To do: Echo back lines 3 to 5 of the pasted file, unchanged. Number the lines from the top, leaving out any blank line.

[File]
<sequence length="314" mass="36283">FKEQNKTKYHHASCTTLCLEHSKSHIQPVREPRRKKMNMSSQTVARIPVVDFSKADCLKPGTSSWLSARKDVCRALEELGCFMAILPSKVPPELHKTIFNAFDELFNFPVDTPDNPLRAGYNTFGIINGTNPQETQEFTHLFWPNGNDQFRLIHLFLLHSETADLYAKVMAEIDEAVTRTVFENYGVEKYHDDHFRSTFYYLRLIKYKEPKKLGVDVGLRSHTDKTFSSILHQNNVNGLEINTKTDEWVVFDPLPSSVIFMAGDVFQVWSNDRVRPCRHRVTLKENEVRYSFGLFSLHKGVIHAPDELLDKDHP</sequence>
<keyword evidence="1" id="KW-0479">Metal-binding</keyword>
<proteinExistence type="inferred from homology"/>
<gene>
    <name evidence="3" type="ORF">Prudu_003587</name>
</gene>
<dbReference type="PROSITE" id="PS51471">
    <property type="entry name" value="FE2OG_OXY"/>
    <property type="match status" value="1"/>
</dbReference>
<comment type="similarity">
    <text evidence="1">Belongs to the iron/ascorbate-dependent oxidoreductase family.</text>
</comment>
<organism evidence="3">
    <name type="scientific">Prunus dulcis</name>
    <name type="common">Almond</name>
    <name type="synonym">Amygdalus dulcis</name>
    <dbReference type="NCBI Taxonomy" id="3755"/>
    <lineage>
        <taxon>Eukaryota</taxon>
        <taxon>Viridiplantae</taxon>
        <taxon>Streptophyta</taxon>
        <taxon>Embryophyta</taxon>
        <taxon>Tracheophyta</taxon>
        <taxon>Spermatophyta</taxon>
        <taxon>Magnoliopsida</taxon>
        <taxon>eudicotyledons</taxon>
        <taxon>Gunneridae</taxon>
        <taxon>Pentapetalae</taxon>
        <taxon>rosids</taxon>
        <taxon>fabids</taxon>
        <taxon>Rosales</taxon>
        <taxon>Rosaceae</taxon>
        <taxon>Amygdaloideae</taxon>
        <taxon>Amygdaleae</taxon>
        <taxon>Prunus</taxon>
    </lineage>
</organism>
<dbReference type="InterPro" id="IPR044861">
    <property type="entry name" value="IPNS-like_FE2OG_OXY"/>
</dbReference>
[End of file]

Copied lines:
<proteinExistence type="inferred from homology"/>
<gene>
    <name evidence="3" type="ORF">Prudu_003587</name>